By contrast, during the early deliberations on Tunisia's new, post-uprising constitution, both civil society groups and members of the democratically elected parliament found themselves under considerable pressure to add a clause declaring that "all forms of normalization with Zionism and the Zionist entity shall be deemed a crime punishable by law." While the wording was vague, the term "normalization" seemed to imply official recognition of Israel, the opening of official diplomatic ties, and formal permission for unimpeded travel in Tunisia by Israeli citizens. In the end, the governing coalition, led by the Islamist Ennahda Party, decided against including that language, likely fearing that its already fragile political alliance and Tunisia's weak economy would not be able to withstand the international pressure likely to result. In January, 95 assembly members did agree to add a clause condemning all forms of "colonialism and racism, first among them Zionism," though this did not make it into the final version of the constitution.

"We're not against Jewish citizens, be they Tunisian or Moroccan or Algerian, who want to come to Tunisia for Ghriba," says Faiçal Jedlaoui, an assembly member unaligned with any political party. Jedlaoui is leading the group of 80 assembly members calling for ministers to appear before the legislative body to answer charges that they have implemented a de facto policy of normalization with Israel. "We are against normalization with Zionists and Israelis, all citizens who carry Israeli nationality or an Israeli passport."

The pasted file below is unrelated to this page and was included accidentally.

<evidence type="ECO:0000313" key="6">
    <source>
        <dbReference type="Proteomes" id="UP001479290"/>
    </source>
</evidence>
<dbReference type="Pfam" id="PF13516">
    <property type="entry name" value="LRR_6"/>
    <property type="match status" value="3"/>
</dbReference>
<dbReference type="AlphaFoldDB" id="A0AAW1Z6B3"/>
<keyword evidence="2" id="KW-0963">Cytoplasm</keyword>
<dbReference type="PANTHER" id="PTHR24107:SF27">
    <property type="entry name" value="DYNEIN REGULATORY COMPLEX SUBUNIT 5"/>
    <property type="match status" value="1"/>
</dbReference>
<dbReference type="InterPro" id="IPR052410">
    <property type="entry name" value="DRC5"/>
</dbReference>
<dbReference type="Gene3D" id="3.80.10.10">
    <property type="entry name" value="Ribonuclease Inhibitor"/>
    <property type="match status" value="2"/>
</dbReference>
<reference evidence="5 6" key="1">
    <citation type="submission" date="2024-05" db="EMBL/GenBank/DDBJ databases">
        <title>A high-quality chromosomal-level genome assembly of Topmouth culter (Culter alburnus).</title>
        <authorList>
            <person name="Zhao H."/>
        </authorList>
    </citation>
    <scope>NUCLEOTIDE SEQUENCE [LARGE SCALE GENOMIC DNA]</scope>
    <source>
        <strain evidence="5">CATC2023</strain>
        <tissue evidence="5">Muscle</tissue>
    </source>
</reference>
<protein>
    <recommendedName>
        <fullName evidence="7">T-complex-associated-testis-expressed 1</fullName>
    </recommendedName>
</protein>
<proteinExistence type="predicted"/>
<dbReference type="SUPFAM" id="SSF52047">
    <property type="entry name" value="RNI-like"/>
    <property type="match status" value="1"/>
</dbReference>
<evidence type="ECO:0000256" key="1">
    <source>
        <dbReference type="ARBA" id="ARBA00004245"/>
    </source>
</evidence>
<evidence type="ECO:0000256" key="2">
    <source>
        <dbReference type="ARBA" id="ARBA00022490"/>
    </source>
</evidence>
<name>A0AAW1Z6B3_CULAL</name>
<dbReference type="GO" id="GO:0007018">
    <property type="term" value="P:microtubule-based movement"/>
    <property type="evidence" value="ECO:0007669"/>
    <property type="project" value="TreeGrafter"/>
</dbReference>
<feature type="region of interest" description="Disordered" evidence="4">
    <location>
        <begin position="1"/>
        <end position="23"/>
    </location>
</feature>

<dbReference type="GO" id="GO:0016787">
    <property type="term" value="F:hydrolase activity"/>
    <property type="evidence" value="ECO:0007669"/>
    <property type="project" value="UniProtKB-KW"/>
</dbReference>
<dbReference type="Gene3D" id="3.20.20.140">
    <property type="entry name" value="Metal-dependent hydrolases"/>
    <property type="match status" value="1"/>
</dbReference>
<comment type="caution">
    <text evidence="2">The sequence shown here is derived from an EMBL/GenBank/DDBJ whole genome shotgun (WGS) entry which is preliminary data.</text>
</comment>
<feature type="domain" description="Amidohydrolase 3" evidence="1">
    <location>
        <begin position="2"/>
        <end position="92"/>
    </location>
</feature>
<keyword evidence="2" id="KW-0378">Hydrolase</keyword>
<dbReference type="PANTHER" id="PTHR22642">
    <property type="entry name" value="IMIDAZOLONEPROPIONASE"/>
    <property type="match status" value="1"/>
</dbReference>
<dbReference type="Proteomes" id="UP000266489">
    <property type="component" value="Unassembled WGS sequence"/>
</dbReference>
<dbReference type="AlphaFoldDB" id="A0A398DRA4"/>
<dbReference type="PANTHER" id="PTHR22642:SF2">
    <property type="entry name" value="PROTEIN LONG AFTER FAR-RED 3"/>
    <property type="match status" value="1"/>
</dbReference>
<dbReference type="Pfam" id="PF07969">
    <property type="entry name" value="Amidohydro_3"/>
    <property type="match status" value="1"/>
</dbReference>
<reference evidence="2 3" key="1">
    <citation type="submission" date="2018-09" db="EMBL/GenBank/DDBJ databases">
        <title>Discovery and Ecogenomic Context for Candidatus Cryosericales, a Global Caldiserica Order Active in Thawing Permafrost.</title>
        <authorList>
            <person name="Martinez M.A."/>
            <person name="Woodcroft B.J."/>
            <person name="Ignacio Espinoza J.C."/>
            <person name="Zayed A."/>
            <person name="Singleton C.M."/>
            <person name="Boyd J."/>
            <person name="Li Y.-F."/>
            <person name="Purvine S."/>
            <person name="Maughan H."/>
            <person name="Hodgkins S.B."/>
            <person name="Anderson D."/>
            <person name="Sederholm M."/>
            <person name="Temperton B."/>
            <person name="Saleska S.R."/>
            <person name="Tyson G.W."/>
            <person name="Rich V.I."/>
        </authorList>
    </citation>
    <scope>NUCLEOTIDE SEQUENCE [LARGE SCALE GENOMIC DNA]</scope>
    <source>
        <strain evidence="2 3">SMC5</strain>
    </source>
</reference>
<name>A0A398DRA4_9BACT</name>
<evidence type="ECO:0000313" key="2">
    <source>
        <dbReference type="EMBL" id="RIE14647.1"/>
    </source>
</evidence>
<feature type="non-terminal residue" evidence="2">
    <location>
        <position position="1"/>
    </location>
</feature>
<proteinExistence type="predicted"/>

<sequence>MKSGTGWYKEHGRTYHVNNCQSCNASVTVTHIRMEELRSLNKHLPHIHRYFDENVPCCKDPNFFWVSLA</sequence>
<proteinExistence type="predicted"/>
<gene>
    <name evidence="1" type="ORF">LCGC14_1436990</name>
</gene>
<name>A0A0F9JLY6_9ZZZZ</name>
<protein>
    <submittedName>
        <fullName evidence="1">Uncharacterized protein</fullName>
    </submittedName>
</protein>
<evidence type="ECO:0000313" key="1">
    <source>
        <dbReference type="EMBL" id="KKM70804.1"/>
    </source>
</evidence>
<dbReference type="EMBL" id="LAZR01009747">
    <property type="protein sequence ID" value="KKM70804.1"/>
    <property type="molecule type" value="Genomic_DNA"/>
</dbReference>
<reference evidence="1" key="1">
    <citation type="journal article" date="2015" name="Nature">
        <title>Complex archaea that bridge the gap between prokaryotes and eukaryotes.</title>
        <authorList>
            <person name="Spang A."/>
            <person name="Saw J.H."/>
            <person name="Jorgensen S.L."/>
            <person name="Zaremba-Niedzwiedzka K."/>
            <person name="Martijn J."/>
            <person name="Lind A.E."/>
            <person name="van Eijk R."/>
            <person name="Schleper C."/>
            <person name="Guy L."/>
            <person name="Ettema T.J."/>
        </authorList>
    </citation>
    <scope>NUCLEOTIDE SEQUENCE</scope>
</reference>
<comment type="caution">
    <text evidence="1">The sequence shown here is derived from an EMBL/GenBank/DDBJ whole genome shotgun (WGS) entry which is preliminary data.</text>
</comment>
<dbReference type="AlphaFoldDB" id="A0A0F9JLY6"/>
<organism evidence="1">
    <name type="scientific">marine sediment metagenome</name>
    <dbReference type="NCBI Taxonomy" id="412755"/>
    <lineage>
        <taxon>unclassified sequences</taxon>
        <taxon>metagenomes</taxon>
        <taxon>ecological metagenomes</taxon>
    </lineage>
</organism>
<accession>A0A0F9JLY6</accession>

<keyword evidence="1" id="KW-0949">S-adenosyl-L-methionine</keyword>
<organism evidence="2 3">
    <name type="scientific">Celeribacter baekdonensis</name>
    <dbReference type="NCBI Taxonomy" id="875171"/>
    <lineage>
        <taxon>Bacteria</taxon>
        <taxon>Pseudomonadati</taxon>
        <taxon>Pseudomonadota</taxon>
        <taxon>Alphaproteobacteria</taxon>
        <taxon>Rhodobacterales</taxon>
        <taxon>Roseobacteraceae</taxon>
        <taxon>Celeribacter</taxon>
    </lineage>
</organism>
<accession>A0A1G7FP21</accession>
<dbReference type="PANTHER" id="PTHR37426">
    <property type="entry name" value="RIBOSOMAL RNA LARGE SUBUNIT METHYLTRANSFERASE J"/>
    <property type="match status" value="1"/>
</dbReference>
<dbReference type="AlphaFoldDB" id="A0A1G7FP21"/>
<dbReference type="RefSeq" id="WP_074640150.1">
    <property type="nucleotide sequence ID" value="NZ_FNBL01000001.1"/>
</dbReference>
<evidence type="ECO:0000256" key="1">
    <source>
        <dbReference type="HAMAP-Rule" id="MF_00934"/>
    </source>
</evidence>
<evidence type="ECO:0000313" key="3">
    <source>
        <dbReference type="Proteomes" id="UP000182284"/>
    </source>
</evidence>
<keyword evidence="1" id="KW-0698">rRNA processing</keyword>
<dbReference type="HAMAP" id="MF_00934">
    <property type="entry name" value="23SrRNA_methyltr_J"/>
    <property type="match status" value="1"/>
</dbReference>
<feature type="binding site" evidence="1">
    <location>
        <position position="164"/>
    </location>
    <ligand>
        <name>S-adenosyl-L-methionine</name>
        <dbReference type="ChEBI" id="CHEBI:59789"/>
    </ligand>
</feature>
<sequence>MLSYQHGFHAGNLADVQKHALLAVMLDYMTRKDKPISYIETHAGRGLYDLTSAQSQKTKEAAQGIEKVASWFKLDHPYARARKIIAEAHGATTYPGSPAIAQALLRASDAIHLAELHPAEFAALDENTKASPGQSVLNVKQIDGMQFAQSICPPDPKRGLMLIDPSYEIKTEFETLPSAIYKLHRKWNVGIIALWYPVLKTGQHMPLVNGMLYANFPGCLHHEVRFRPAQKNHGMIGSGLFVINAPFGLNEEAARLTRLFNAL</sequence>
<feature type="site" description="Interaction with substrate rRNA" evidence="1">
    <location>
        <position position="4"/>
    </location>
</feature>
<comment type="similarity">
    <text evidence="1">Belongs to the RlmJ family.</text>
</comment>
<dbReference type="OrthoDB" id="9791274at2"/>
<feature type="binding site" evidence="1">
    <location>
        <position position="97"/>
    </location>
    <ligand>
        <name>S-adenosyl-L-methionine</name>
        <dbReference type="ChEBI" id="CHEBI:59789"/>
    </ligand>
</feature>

"The term 'normalization' is something of a demonic icon," says Palmor of the Israeli Foreign Ministry. "Debate on normalization has become a meta-debate on supernatural things, irrational. As soon as you use this term in debate, no one can be in favor of normalization." Palmor adds that he sees no reason why Israel and Tunisia "can't have some kind of working relationship."

Many members of the assembly, though, are keeping their distance from the whole affair. One member, who requested anonymity because of the sensitive nature of the issue, suggested that her colleagues are using the issue as a political tool. As in many other countries, Israel and its policies are deeply unpopular in Tunisia. Given that elections are expected to take place by the end of this year or early next year, some politicians may try to win votes by taking a tough stand against Israel.

In a sign of the jumpiness over this affair, even Jedlaoui himself refused to provide me with a copy of his letter calling for a hearing, saying that the document is "not secret, but it has the names [of the signatories].... I don't want the names of the deputies posted on Facebook." The assembly's communications director, Karima Souid, later posted a photo of the letter on her twitter account anyway.

For its part, the tourism ministry told me that they're at the national assembly's service, and are happy to comply with the request that Minister Karboul answer questions before a full session of the assembly. "The minister didn't want to enter any polemic with any party. We're just trying to serve a sector important for the economy," says Zoubeir Jebabli, spokesperson for the ministry. "We leave the politics to the politicians."

Fadil Aliriza is a former editor of foreign news at Hurriyet Daily News in Istanbul, now working as a freelance journalist based in Tunis. Follow him on Twitter @FadilAliriza.

*Correction: The number of hotel bookings dropped by 15 million between 2010 and 2011. The article originally misstated this time frame. (Return to reading.)